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Step-by-step instructions for performing operations with Kubernetes.

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Upgrading from PetSets to StatefulSets

This page shows how to upgrade from PetSets (Kubernetes version 1.3 or 1.4) to StatefulSets (Kubernetes version 1.5 or later).

Before you begin

Differences between alpha PetSets and beta StatefulSets

PetSet was introduced as an alpha resource in Kubernetes release 1.3, and was renamed to StatefulSet as a beta resource in 1.5. Here are some notable changes:

Upgrading from PetSets to StatefulSets

Note that these steps need to be done in the specified order. You should NOT upgrade your Kubernetes master, nodes, or kubectl to Kubernetes version 1.5 or later, until told to do so.

Find all PetSets and their manifests

First, find all existing PetSets in your cluster:

kubectl get petsets --all-namespaces

If you don’t find any existing PetSets, you can safely upgrade your cluster to Kubernetes version 1.5 or later.

If you find existing PetSets and you have all their manifests at hand, you can continue to the next step to prepare StatefulSet manifests.

Otherwise, you need to save their manifests so that you can recreate them as StatefulSets later. Here’s an example command for you to save all existing PetSets as one file.

# Save all existing PetSets in all namespaces into a single file. Only needed when you don't have their manifests at hand. 
kubectl get petsets --all-namespaces -o yaml > all-petsets.yaml

Prepare StatefulSet manifests

Now, for every PetSet manifest you have, prepare a corresponding StatefulSet manifest:

  1. Change apiVersion from apps/v1alpha1 to apps/v1beta1.
  2. Change kind from PetSet to StatefulSet.
  3. If you have the debug hook annotation pod.alpha.kubernetes.io/initialized set to true, you can remove it because it’s redundant. If you don’t have this annotation, you should add one, with the value set to false, to pause StatefulSets operations.

It’s recommended that you keep both PetSet manifests and StatefulSet manifests, so that you can safely roll back and recreate your PetSets, if you decide not to upgrade your cluster.

Delete all PetSets without cascading

If you find existing PetSets in your cluster in the previous step, you need to delete all PetSets without cascading. You can do this from kubectl with --cascade=false. Note that if the flag isn’t set, cascading deletion will be performed by default, and all Pods managed by your PetSets will be gone.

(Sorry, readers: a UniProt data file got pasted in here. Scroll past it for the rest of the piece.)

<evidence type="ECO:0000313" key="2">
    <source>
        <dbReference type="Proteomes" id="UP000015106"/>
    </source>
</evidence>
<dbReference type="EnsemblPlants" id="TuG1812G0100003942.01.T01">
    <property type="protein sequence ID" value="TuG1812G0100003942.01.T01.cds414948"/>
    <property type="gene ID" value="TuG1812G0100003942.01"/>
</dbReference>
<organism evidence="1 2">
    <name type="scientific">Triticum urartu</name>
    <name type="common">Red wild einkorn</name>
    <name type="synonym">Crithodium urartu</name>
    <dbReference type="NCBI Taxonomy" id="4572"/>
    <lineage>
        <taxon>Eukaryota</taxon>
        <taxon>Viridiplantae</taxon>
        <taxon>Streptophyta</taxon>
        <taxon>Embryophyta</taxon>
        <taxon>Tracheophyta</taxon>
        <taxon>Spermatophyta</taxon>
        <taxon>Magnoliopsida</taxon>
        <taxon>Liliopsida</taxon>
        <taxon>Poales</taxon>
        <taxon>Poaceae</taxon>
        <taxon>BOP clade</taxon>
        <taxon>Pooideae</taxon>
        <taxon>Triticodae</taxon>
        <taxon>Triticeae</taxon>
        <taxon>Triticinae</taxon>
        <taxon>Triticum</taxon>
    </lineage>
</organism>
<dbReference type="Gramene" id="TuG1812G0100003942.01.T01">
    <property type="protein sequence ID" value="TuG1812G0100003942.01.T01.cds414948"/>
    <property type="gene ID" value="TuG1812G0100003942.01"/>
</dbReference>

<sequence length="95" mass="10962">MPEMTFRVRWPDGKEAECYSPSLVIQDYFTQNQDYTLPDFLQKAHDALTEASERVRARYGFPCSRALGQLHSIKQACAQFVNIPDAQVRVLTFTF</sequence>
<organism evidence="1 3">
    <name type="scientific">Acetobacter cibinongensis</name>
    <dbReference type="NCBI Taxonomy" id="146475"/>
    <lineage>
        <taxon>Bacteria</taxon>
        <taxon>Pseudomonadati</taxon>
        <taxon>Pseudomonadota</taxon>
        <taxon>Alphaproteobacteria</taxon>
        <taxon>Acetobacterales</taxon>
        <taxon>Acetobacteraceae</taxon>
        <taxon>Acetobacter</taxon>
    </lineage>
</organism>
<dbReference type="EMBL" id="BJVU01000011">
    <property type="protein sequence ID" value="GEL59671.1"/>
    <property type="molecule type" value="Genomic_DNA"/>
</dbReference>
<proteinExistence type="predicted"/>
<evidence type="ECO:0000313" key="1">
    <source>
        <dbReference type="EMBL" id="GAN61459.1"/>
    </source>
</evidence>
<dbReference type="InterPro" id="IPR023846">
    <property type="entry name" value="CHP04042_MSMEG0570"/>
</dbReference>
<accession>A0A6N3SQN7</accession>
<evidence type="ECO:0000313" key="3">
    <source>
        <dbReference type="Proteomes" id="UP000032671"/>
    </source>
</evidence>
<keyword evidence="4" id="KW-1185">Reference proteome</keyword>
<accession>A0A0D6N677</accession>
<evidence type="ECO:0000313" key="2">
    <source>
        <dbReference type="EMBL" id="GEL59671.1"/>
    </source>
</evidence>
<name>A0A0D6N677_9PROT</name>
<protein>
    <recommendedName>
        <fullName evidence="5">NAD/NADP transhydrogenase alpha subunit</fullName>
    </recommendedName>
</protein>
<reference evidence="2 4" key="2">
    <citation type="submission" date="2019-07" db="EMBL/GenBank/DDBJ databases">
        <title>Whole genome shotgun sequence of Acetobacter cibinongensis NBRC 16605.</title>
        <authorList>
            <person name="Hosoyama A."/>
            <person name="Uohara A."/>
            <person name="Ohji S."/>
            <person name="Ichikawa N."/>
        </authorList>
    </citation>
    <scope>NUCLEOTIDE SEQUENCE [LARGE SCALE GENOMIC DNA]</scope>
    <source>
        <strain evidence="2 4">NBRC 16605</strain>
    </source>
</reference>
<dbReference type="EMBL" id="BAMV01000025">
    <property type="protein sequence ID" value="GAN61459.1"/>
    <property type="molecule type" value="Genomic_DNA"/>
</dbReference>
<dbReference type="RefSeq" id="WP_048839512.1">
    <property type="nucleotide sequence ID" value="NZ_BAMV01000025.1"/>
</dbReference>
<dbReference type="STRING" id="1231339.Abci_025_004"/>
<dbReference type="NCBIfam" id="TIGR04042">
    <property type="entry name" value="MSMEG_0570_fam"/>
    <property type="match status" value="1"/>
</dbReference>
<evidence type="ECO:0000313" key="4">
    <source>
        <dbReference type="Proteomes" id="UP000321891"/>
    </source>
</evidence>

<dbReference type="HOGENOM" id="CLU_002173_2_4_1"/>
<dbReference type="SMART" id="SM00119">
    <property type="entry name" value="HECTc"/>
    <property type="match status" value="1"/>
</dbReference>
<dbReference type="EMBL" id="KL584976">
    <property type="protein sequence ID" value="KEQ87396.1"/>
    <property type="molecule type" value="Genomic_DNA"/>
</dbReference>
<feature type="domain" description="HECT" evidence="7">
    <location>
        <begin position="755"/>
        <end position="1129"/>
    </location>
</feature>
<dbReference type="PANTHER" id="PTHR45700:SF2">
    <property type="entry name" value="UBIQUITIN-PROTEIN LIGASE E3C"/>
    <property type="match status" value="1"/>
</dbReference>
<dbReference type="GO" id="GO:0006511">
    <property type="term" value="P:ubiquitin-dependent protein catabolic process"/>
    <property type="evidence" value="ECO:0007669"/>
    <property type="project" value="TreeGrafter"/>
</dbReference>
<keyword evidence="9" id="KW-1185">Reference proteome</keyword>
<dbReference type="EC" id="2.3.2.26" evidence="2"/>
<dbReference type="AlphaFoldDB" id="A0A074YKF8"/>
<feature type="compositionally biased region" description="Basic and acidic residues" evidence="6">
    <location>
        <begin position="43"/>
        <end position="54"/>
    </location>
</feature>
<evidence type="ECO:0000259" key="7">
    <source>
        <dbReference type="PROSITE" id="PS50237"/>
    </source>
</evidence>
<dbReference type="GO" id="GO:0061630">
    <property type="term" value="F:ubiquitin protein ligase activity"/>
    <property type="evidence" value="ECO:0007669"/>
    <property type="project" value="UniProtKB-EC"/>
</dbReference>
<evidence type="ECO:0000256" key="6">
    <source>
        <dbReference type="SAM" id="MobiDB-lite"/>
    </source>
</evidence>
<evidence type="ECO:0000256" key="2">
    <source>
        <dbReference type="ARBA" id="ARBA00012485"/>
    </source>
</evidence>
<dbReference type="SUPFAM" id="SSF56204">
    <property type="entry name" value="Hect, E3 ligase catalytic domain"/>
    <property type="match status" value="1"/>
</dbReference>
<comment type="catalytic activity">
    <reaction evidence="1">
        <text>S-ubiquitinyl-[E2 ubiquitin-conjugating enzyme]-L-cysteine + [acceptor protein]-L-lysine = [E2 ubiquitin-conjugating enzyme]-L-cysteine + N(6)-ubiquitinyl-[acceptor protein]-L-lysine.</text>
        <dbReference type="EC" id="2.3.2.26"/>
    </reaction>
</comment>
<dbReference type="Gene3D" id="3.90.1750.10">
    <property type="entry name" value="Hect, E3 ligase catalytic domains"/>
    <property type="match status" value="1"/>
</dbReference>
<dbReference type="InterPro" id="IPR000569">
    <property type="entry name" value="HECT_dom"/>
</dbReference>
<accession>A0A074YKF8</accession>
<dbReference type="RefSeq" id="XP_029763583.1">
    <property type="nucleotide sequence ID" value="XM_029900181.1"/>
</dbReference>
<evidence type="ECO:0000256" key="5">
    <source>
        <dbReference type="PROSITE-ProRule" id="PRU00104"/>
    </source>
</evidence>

Delete those PetSets by specifying file names. This only works when the files contain only PetSets, but not other resources such as Services:

# Delete all existing PetSets without cascading 
# Note that <pet-set-file> should only contain PetSets that you want to delete, but not any other resources
kubectl delete -f <pet-set-file> --cascade=false

Alternatively, delete them by specifying resource names:

# Alternatively, delete them by name and namespace without cascading
kubectl delete petsets <pet-set-name> -n=<pet-set-namespace> --cascade=false

Make sure you’ve deleted all PetSets in the system:

# Get all PetSets again to make sure you deleted them all 
# This should return nothing
kubectl get petsets --all-namespaces

At this moment, you’ve deleted all PetSets in your cluster, but not their Pods, Persistent Volumes, or Persistent Volume Claims. However, since the Pods are not managed by PetSets anymore, they will be vulnerable to node failures until you finish the master upgrade and recreate StatefulSets.

Upgrade your master to Kubernetes version 1.5 or later

Now, you can upgrade your Kubernetes master to Kubernetes version 1.5 or later. Note that you should NOT upgrade Nodes at this time, because the Pods (that were once managed by PetSets) are now vulnerable to node failures.

Upgrade kubectl to Kubernetes version 1.5 or later

Upgrade kubectl to Kubernetes version 1.5 or later, following the steps for installing and setting up kubectl.

Create StatefulSets

Make sure you have both master and kubectl upgraded to Kubernetes version 1.5 or later before continuing:

kubectl version

The output is similar to this:

Client Version: version.Info{Major:"1", Minor:"5", GitVersion:"v1.5.0", GitCommit:"0776eab45fe28f02bbeac0f05ae1a203051a21eb", GitTreeState:"clean", BuildDate:"2016-11-24T22:35:03Z", GoVersion:"go1.7.3", Compiler:"gc", Platform:"linux/amd64"}
Server Version: version.Info{Major:"1", Minor:"5", GitVersion:"v1.5.0", GitCommit:"0776eab45fe28f02bbeac0f05ae1a203051a21eb", GitTreeState:"clean", BuildDate:"2016-11-24T22:30:23Z", GoVersion:"go1.7.3", Compiler:"gc", Platform:"linux/amd64"}

If both Client Version (kubectl version) and Server Version (master version) are 1.5 or later, you are good to go.

Create StatefulSets to adopt the Pods belonging to the deleted PetSets with the StatefulSet manifests generated in the previous step:

kubectl create -f <stateful-set-file>

Make sure all StatefulSets are created and running as expected in the newly-upgraded cluster:

kubectl get statefulsets --all-namespaces

Upgrade nodes to Kubernetes version 1.5 or later (optional)

You can now upgrade Kubernetes nodes to Kubernetes version 1.5 or later. This step is optional, but needs to be done after all StatefulSets are created to adopt PetSets’ Pods.

You should be running Node version >= 1.1.0 to run StatefulSets safely. Older versions do not support features which allow the StatefulSet to guarantee that at any time, there is at most one Pod with a given identity running in a cluster.

What’s next

Learn more about scaling a StatefulSet.

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